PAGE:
A religious community of political dissenters that once existed near Delburne is the subject of the book The Covenanters in Canada.
New Brunswick author Eldon Hay tracked this Reformed Presbyterianism movement from when it first appeared in Canada in 1820. His book attempts to shed light on the minority group that wanted a clear separation between church and state.
The Covenanters were originally persecuted in Scotland for opposing interference by the Stuart kings in the affairs of the Presbyterian Church. To escape religious intolerance, many Covenanters fled to North America, where they advocated for separation from Great Britain and often fought in wars of independence.
The Covenanters were also early anti-slavery advocates. They were a grassroots, “bottom-up” movement, said local historian Michael Dawe, who believes the group had a strong Christian fundamentalist viewpoint with an emphasis on individual religious responsibility.
Dawe knows a Covenanters’ group formed in Delburne in 1910. “They were well respected people” who appeared accepted by the rest of the community, although the congregation remained small — only 30 to 40 people who met at the Wood Lake School east of Delburne.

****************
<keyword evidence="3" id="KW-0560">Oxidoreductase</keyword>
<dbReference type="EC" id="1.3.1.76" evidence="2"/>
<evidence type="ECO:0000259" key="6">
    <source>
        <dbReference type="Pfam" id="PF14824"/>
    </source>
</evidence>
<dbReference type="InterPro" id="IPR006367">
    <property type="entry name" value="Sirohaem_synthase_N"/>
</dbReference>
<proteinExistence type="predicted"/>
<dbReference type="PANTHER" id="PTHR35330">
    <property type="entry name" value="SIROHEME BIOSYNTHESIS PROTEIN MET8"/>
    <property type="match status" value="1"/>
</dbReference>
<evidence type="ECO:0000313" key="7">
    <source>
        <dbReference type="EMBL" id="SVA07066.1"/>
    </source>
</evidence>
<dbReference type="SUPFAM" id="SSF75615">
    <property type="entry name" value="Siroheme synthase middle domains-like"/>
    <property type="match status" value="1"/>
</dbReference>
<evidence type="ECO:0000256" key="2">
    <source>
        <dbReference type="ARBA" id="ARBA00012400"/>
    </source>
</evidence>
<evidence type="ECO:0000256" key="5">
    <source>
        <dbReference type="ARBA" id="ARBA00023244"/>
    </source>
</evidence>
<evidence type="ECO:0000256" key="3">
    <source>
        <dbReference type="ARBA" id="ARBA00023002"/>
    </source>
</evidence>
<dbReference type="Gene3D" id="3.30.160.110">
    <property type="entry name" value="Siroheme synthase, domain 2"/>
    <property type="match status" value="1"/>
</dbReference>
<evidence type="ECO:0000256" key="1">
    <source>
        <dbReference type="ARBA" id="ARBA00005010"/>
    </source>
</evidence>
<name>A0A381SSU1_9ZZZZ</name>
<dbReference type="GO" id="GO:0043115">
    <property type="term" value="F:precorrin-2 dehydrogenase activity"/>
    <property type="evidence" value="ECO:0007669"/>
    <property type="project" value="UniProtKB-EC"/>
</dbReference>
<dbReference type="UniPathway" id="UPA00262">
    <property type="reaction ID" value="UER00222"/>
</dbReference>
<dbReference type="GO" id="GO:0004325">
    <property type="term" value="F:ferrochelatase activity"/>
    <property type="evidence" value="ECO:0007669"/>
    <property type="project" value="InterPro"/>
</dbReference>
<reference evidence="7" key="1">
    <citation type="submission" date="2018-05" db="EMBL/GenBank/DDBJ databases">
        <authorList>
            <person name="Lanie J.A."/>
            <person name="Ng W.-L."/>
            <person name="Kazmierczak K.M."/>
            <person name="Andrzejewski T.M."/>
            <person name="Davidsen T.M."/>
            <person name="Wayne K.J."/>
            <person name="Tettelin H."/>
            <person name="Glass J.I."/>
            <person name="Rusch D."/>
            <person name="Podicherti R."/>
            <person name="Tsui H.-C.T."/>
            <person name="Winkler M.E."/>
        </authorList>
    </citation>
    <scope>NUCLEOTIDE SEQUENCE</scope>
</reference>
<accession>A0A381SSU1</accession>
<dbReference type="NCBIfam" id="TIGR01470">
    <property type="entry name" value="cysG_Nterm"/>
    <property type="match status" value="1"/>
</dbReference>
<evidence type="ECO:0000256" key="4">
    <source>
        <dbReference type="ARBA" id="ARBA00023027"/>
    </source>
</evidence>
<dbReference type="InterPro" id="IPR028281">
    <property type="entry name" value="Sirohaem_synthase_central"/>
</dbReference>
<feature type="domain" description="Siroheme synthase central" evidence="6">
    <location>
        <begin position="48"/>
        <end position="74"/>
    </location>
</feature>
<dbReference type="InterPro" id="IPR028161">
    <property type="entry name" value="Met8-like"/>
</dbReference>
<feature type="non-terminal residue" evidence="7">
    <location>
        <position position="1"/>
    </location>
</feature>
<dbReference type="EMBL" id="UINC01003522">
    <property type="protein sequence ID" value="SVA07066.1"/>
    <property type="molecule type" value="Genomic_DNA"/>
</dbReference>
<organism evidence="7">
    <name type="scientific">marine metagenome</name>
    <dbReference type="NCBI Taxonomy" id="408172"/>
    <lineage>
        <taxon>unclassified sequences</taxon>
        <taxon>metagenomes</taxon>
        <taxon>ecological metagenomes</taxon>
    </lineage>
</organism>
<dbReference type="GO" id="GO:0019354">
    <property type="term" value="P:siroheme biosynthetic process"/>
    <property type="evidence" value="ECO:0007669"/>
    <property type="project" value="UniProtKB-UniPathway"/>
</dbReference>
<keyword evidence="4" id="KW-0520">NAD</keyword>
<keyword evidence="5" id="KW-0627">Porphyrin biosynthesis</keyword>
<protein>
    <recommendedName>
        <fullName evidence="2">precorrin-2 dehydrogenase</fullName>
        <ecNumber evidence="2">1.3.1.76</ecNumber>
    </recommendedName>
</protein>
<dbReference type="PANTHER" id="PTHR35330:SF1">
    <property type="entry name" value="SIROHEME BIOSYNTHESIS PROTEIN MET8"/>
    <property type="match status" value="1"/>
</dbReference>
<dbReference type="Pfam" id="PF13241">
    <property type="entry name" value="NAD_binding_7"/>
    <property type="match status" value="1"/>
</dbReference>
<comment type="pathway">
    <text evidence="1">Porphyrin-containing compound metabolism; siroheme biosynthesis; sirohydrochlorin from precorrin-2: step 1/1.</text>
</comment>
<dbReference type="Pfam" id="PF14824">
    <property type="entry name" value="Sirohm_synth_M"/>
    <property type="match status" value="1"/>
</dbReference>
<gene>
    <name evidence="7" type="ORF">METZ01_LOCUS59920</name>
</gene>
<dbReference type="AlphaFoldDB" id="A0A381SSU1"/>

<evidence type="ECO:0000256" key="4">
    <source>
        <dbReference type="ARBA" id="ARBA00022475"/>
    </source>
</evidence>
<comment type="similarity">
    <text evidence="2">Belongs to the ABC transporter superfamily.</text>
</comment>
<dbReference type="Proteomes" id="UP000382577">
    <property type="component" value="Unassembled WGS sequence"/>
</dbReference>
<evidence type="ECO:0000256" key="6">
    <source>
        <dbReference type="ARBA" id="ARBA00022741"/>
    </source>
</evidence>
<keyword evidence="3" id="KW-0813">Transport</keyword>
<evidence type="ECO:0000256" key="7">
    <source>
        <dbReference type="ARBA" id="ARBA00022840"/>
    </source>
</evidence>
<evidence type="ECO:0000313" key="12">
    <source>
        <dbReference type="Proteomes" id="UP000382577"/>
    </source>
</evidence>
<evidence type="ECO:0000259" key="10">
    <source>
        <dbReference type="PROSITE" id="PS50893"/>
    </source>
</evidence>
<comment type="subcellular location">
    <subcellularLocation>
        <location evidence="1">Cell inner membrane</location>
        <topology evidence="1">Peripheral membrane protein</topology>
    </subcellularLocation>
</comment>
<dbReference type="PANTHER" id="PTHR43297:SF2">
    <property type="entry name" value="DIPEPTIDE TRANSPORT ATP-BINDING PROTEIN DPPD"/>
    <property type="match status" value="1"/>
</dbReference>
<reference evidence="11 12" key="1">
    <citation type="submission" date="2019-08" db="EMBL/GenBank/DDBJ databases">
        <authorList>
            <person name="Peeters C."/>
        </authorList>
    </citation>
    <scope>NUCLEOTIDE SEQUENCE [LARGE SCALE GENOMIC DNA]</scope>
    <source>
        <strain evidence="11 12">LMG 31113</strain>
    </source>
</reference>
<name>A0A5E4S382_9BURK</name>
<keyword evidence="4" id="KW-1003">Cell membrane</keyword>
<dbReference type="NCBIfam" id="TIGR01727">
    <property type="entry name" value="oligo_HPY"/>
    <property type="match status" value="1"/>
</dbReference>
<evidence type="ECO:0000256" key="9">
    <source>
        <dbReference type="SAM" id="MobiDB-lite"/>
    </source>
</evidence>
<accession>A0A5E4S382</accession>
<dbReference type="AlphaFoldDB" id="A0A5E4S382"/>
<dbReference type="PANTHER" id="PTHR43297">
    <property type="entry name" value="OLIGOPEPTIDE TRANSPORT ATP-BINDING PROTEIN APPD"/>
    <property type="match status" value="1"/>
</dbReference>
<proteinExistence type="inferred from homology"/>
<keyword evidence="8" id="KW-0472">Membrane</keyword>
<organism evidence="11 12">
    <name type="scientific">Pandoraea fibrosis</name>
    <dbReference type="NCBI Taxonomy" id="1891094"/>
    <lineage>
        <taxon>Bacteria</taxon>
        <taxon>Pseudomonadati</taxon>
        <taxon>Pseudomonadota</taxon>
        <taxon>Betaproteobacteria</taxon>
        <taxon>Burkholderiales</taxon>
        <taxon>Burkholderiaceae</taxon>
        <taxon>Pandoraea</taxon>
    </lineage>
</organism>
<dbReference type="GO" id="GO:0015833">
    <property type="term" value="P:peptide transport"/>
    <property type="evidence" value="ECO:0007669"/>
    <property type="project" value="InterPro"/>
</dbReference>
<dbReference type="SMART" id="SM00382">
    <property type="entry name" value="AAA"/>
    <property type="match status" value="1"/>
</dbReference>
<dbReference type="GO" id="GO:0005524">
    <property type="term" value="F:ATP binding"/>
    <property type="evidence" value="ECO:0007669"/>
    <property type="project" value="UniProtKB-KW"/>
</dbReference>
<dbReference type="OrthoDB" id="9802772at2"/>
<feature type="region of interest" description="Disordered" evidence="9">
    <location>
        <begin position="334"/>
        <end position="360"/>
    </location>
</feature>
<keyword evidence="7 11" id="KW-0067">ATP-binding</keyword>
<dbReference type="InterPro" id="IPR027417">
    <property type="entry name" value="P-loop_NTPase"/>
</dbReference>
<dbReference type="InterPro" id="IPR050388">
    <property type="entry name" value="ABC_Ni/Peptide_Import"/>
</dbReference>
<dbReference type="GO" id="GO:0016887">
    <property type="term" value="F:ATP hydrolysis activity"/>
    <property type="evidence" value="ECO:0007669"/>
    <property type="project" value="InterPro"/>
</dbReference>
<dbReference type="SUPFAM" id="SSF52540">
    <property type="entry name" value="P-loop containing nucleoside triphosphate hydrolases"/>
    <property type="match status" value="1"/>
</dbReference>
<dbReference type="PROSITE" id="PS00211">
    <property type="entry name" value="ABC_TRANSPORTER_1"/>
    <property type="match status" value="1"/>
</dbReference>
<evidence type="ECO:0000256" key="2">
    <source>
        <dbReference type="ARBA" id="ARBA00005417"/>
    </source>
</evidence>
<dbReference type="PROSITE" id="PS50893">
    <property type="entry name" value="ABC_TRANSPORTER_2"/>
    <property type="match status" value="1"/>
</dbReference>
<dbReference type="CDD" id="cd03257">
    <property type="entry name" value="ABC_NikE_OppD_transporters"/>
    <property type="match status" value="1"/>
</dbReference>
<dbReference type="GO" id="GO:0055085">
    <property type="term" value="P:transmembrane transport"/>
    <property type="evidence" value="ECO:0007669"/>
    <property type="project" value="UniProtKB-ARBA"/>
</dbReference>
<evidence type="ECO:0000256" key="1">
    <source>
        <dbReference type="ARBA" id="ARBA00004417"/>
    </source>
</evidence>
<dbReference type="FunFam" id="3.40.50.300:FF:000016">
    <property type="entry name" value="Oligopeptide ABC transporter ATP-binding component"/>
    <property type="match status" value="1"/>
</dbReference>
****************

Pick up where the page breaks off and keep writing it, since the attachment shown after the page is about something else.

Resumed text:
By 1940, the group of local Covenanters had disappeared — not due to religious intolerance, but because of rural depopulation. Dawe said many farm people at the time were moving to larger centres and, as a result, many rural congregations did not survive.
The Covenanters in Canada, Reformed Presbyterianism from 1820 to 2012 outlines the early trials and tribulations of Covenanters’ missionaries in the Maritimes, Upper and Lower Canada and the West. “Despite fierce opposition from other denominations and secular society,” the minority group carries on, said Hay, a retired religious professor at Mount Allison University.
The book is available for $39.95 from McGill-Queen’s University Press’s website at mqup.ca.